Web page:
Many of the coronavirus pandemic is under control.last week are worried about paying bills and what comes after
Michelle Jarol, of Chicago, is normally focused on fitness. But these days the 42-year-old wife and mother of two is worried about her family's finances.
The studio where she works as a fitness instructor shut down last week. Her husband's pay has been cut, too.
"I'm very scared," she told CBS News correspondent Jericka Duncan.
The biggest bill her family is facing is their mortgage, Jarol said.
"Am I going to be able to stay in this house?" she said. "Knowing, you know, if I have credit card bills, car payments, all those things add up."
Jarol filed for unemployment for the first time on Monday.
"It took over an hour to get my information in the system," she said.
It's a reality millions of Americans are now facing.
Nyiasha Johnson, 40, who worked as a security guard at Philadelphia International Airport, also filed for unemployment and is now trying to help her co-workers with that process.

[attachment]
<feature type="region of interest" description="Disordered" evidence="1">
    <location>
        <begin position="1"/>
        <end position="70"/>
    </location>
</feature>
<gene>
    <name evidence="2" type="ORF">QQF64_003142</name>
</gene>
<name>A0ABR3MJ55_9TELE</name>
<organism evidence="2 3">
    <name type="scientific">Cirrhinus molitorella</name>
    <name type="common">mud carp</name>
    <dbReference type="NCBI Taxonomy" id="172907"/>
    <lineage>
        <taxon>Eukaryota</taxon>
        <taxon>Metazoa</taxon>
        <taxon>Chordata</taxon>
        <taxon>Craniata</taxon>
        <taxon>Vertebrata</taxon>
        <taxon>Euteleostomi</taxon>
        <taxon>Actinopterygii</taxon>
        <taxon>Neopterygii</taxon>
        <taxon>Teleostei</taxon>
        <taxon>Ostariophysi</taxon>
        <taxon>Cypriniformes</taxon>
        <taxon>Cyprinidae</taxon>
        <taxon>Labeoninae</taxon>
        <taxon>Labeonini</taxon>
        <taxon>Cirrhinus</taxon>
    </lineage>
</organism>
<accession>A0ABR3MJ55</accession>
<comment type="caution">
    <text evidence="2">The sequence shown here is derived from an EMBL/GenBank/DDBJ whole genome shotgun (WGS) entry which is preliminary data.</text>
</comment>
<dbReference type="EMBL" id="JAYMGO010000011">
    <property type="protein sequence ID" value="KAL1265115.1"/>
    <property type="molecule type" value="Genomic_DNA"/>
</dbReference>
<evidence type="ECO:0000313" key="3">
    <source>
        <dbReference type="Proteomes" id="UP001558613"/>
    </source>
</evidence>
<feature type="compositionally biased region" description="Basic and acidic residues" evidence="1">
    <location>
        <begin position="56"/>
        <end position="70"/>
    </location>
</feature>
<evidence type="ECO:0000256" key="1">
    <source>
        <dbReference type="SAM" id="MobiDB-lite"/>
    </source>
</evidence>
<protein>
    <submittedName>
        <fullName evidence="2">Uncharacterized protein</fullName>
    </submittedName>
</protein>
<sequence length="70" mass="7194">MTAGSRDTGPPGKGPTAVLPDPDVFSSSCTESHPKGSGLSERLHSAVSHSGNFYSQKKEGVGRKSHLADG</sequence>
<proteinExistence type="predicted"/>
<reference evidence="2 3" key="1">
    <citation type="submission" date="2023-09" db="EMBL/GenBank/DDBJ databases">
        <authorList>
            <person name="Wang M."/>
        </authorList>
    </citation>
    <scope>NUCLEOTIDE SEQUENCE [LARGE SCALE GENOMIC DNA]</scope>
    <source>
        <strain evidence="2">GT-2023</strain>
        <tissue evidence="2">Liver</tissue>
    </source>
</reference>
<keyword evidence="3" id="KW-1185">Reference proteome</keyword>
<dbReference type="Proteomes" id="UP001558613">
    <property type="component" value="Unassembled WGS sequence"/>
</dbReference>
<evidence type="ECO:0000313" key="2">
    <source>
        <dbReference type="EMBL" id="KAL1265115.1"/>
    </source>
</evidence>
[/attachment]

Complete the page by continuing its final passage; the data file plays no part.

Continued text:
"A lot of them are struggling and a lot of them are scared," she said. "It's overwhelming and frustrating because I do want to give them some type of closure because I know how I feel."
Closure is something that car club and restaurant owner Matt Bell said he's trying to get his employees.
"You're in the trenches with these people every day," he said.
In 2017, Bell opened The Shop Club in Seattle. He was set to expand to Dallas this summer and double his staff, but because of coronavirus concerns, he laid off nearly 40 employees.
"I thought, 'What's the worst thing that can happen?' And you know, there's no way we could have anticipated how things have changed lately," he said.
Jarol, the fitness instructor, said she is worried about what will happen to her industry once the pandemic is under control. She said she's considering returning to her old job as a pharmaceutical sales representative, just so she can get back on her feet faster.